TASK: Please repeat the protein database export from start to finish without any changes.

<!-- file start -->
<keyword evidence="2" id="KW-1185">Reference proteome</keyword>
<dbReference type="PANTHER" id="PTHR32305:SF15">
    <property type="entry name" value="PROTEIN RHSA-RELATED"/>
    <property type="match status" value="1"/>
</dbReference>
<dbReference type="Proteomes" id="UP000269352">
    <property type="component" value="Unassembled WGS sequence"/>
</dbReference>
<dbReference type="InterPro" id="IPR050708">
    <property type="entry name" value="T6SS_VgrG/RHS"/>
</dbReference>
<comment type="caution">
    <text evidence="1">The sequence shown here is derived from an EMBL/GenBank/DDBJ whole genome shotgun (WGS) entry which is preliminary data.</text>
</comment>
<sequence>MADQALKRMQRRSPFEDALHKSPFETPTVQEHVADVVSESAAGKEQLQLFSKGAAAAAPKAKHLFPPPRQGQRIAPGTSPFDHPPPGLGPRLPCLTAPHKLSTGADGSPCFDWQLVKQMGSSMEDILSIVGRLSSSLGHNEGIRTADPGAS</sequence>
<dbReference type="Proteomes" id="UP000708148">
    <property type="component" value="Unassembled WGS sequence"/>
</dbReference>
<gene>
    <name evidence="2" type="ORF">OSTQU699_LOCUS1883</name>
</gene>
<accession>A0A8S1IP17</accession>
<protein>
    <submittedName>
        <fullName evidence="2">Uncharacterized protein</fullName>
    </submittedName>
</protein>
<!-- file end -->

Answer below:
<keyword evidence="2" id="KW-1185">Reference proteome</keyword>
<dbReference type="PANTHER" id="PTHR32305:SF15">
    <property type="entry name" value="PROTEIN RHSA-RELATED"/>
    <property type="match status" value="1"/>
</dbReference>
<dbReference type="Proteomes" id="UP000269352">
    <property type="component" value="Unassembled WGS sequence"/>
</dbReference>
<dbReference type="InterPro" id="IPR050708">
    <property type="entry name" value="T6SS_VgrG/RHS"/>
</dbReference>
<comment type="caution">
    <text evidence="1">The sequence shown here is derived from an EMBL/GenBank/DDBJ whole genome shotgun (WGS) entry which is preliminary data.</text>
</comment>
<sequence>MADQALKRMQRRSPFEDALHKSPFETPTVQEHVADVVSESAAGKEQLQLFSKGAAAAAPKAKHLFPPPRQGQRIAPGTSPFDHPPPGLGPRLPCLTAPHKLSTGADGSPCFDWQLVKQMGSSMEDILSIVGRLSSSLGHNEGIRTADPGAS</sequence>
<dbReference type="Proteomes" id="UP000708148">
    <property type="component" value="Unassembled WGS sequence"/>
</dbReference>
<gene>
    <name evidence="2" type="ORF">OSTQU699_LOCUS1883</name>
</gene>
<accession>A0A8S1IP17</accession>
<protein>
    <submittedName>
        <fullName evidence="2">Uncharacterized protein</fullName>
    </submittedName>
</protein>